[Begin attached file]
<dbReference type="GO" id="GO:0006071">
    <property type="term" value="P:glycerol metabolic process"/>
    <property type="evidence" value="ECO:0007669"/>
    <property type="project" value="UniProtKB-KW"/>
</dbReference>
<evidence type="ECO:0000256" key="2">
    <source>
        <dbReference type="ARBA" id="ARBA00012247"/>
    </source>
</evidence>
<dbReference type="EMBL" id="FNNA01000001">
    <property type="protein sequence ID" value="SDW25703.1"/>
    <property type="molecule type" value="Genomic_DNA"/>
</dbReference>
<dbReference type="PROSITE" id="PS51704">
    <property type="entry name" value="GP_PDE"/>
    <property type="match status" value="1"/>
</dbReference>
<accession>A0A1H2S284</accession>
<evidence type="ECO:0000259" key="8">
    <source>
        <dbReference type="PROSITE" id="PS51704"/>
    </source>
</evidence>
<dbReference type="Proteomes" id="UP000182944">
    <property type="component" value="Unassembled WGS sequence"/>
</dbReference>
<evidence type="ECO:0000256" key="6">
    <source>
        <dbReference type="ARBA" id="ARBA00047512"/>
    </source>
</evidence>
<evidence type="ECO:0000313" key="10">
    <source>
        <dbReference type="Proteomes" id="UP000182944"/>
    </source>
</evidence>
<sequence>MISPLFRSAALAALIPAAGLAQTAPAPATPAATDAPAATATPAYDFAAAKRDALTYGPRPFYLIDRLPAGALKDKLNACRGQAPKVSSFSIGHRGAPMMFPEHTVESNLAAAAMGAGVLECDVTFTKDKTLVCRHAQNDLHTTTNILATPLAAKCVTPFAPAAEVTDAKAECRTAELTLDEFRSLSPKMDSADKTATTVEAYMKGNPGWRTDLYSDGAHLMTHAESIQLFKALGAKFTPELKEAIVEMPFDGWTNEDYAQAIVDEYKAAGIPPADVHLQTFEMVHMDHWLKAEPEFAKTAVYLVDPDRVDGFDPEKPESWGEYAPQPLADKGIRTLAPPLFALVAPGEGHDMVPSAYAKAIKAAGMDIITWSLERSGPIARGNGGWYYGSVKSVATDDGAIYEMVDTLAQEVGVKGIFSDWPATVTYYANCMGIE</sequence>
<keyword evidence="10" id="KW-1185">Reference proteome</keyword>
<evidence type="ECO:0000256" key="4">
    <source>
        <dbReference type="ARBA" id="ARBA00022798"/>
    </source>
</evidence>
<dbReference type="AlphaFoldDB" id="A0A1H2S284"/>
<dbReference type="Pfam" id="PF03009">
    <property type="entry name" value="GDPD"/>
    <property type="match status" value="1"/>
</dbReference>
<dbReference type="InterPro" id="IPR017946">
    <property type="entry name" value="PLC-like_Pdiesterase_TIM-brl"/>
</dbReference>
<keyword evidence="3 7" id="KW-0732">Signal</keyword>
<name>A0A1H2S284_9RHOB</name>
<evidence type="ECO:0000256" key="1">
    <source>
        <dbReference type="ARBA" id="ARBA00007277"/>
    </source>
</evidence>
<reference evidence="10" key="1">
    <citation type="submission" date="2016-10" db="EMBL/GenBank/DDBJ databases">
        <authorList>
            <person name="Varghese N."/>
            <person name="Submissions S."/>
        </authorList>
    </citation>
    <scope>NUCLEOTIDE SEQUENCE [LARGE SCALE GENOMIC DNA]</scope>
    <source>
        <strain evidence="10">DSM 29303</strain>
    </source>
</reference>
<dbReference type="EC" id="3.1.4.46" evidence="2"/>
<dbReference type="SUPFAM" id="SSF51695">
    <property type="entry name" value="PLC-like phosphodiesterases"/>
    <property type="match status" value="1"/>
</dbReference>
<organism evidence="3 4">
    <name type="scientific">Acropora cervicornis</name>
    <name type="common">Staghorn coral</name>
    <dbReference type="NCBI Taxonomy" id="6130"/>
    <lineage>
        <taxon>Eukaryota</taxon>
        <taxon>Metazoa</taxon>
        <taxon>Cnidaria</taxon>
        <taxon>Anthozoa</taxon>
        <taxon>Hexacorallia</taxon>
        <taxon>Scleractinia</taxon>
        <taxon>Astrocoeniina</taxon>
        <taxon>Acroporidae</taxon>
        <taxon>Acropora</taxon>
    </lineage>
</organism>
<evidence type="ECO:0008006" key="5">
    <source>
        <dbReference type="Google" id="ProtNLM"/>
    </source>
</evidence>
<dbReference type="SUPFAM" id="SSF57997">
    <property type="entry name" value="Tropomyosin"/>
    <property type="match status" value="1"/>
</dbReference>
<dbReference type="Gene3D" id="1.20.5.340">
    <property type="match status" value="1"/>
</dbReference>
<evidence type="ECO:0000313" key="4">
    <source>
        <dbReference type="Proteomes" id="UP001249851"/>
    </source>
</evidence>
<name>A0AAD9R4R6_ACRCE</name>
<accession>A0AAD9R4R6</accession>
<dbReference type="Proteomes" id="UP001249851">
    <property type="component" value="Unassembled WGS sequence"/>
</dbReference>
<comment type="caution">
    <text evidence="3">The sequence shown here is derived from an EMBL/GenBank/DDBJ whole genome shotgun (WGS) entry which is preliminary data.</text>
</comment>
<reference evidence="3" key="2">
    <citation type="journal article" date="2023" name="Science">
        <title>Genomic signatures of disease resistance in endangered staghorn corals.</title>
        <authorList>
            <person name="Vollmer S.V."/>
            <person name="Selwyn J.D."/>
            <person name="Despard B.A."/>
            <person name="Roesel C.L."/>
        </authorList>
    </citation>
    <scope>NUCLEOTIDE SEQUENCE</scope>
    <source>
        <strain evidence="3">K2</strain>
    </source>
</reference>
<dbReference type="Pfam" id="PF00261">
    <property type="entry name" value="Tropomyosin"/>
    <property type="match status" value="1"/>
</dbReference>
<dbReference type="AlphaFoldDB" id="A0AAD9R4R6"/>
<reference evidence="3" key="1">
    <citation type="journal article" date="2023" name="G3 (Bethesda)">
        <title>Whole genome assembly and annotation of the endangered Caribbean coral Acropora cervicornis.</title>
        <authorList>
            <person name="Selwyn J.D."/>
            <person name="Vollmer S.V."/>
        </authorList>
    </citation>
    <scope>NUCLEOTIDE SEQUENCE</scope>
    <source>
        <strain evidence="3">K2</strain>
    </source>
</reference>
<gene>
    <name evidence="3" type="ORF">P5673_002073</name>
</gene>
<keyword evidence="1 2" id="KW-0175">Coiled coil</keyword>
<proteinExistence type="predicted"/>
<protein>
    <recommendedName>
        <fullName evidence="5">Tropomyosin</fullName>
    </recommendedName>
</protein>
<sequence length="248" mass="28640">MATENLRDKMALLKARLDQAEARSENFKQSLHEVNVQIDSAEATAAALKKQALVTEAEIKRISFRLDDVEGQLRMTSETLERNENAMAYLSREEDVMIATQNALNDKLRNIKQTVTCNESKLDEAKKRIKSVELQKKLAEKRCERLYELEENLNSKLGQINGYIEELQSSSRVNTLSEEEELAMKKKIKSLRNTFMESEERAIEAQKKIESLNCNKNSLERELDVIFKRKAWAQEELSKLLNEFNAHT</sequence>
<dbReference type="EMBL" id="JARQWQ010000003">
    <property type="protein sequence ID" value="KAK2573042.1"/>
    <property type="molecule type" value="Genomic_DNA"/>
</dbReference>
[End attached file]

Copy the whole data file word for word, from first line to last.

<dbReference type="GO" id="GO:0006071">
    <property type="term" value="P:glycerol metabolic process"/>
    <property type="evidence" value="ECO:0007669"/>
    <property type="project" value="UniProtKB-KW"/>
</dbReference>
<evidence type="ECO:0000256" key="2">
    <source>
        <dbReference type="ARBA" id="ARBA00012247"/>
    </source>
</evidence>
<dbReference type="EMBL" id="FNNA01000001">
    <property type="protein sequence ID" value="SDW25703.1"/>
    <property type="molecule type" value="Genomic_DNA"/>
</dbReference>
<dbReference type="PROSITE" id="PS51704">
    <property type="entry name" value="GP_PDE"/>
    <property type="match status" value="1"/>
</dbReference>
<accession>A0A1H2S284</accession>
<evidence type="ECO:0000259" key="8">
    <source>
        <dbReference type="PROSITE" id="PS51704"/>
    </source>
</evidence>
<dbReference type="Proteomes" id="UP000182944">
    <property type="component" value="Unassembled WGS sequence"/>
</dbReference>
<evidence type="ECO:0000256" key="6">
    <source>
        <dbReference type="ARBA" id="ARBA00047512"/>
    </source>
</evidence>
<evidence type="ECO:0000313" key="10">
    <source>
        <dbReference type="Proteomes" id="UP000182944"/>
    </source>
</evidence>
<sequence>MISPLFRSAALAALIPAAGLAQTAPAPATPAATDAPAATATPAYDFAAAKRDALTYGPRPFYLIDRLPAGALKDKLNACRGQAPKVSSFSIGHRGAPMMFPEHTVESNLAAAAMGAGVLECDVTFTKDKTLVCRHAQNDLHTTTNILATPLAAKCVTPFAPAAEVTDAKAECRTAELTLDEFRSLSPKMDSADKTATTVEAYMKGNPGWRTDLYSDGAHLMTHAESIQLFKALGAKFTPELKEAIVEMPFDGWTNEDYAQAIVDEYKAAGIPPADVHLQTFEMVHMDHWLKAEPEFAKTAVYLVDPDRVDGFDPEKPESWGEYAPQPLADKGIRTLAPPLFALVAPGEGHDMVPSAYAKAIKAAGMDIITWSLERSGPIARGNGGWYYGSVKSVATDDGAIYEMVDTLAQEVGVKGIFSDWPATVTYYANCMGIE</sequence>
<keyword evidence="10" id="KW-1185">Reference proteome</keyword>
<evidence type="ECO:0000256" key="4">
    <source>
        <dbReference type="ARBA" id="ARBA00022798"/>
    </source>
</evidence>
<dbReference type="AlphaFoldDB" id="A0A1H2S284"/>
<dbReference type="Pfam" id="PF03009">
    <property type="entry name" value="GDPD"/>
    <property type="match status" value="1"/>
</dbReference>
<dbReference type="InterPro" id="IPR017946">
    <property type="entry name" value="PLC-like_Pdiesterase_TIM-brl"/>
</dbReference>
<keyword evidence="3 7" id="KW-0732">Signal</keyword>
<name>A0A1H2S284_9RHOB</name>
<evidence type="ECO:0000256" key="1">
    <source>
        <dbReference type="ARBA" id="ARBA00007277"/>
    </source>
</evidence>
<reference evidence="10" key="1">
    <citation type="submission" date="2016-10" db="EMBL/GenBank/DDBJ databases">
        <authorList>
            <person name="Varghese N."/>
            <person name="Submissions S."/>
        </authorList>
    </citation>
    <scope>NUCLEOTIDE SEQUENCE [LARGE SCALE GENOMIC DNA]</scope>
    <source>
        <strain evidence="10">DSM 29303</strain>
    </source>
</reference>
<dbReference type="EC" id="3.1.4.46" evidence="2"/>
<dbReference type="SUPFAM" id="SSF51695">
    <property type="entry name" value="PLC-like phosphodiesterases"/>
    <property type="match status" value="1"/>
</dbReference>
<organism evidence="3 4">
    <name type="scientific">Acropora cervicornis</name>
    <name type="common">Staghorn coral</name>
    <dbReference type="NCBI Taxonomy" id="6130"/>
    <lineage>
        <taxon>Eukaryota</taxon>
        <taxon>Metazoa</taxon>
        <taxon>Cnidaria</taxon>
        <taxon>Anthozoa</taxon>
        <taxon>Hexacorallia</taxon>
        <taxon>Scleractinia</taxon>
        <taxon>Astrocoeniina</taxon>
        <taxon>Acroporidae</taxon>
        <taxon>Acropora</taxon>
    </lineage>
</organism>
<evidence type="ECO:0008006" key="5">
    <source>
        <dbReference type="Google" id="ProtNLM"/>
    </source>
</evidence>
<dbReference type="SUPFAM" id="SSF57997">
    <property type="entry name" value="Tropomyosin"/>
    <property type="match status" value="1"/>
</dbReference>
<dbReference type="Gene3D" id="1.20.5.340">
    <property type="match status" value="1"/>
</dbReference>
<evidence type="ECO:0000313" key="4">
    <source>
        <dbReference type="Proteomes" id="UP001249851"/>
    </source>
</evidence>
<name>A0AAD9R4R6_ACRCE</name>
<accession>A0AAD9R4R6</accession>
<dbReference type="Proteomes" id="UP001249851">
    <property type="component" value="Unassembled WGS sequence"/>
</dbReference>
<comment type="caution">
    <text evidence="3">The sequence shown here is derived from an EMBL/GenBank/DDBJ whole genome shotgun (WGS) entry which is preliminary data.</text>
</comment>
<reference evidence="3" key="2">
    <citation type="journal article" date="2023" name="Science">
        <title>Genomic signatures of disease resistance in endangered staghorn corals.</title>
        <authorList>
            <person name="Vollmer S.V."/>
            <person name="Selwyn J.D."/>
            <person name="Despard B.A."/>
            <person name="Roesel C.L."/>
        </authorList>
    </citation>
    <scope>NUCLEOTIDE SEQUENCE</scope>
    <source>
        <strain evidence="3">K2</strain>
    </source>
</reference>
<dbReference type="Pfam" id="PF00261">
    <property type="entry name" value="Tropomyosin"/>
    <property type="match status" value="1"/>
</dbReference>
<dbReference type="AlphaFoldDB" id="A0AAD9R4R6"/>
<reference evidence="3" key="1">
    <citation type="journal article" date="2023" name="G3 (Bethesda)">
        <title>Whole genome assembly and annotation of the endangered Caribbean coral Acropora cervicornis.</title>
        <authorList>
            <person name="Selwyn J.D."/>
            <person name="Vollmer S.V."/>
        </authorList>
    </citation>
    <scope>NUCLEOTIDE SEQUENCE</scope>
    <source>
        <strain evidence="3">K2</strain>
    </source>
</reference>
<gene>
    <name evidence="3" type="ORF">P5673_002073</name>
</gene>
<keyword evidence="1 2" id="KW-0175">Coiled coil</keyword>
<proteinExistence type="predicted"/>
<protein>
    <recommendedName>
        <fullName evidence="5">Tropomyosin</fullName>
    </recommendedName>
</protein>
<sequence length="248" mass="28640">MATENLRDKMALLKARLDQAEARSENFKQSLHEVNVQIDSAEATAAALKKQALVTEAEIKRISFRLDDVEGQLRMTSETLERNENAMAYLSREEDVMIATQNALNDKLRNIKQTVTCNESKLDEAKKRIKSVELQKKLAEKRCERLYELEENLNSKLGQINGYIEELQSSSRVNTLSEEEELAMKKKIKSLRNTFMESEERAIEAQKKIESLNCNKNSLERELDVIFKRKAWAQEELSKLLNEFNAHT</sequence>
<dbReference type="EMBL" id="JARQWQ010000003">
    <property type="protein sequence ID" value="KAK2573042.1"/>
    <property type="molecule type" value="Genomic_DNA"/>
</dbReference>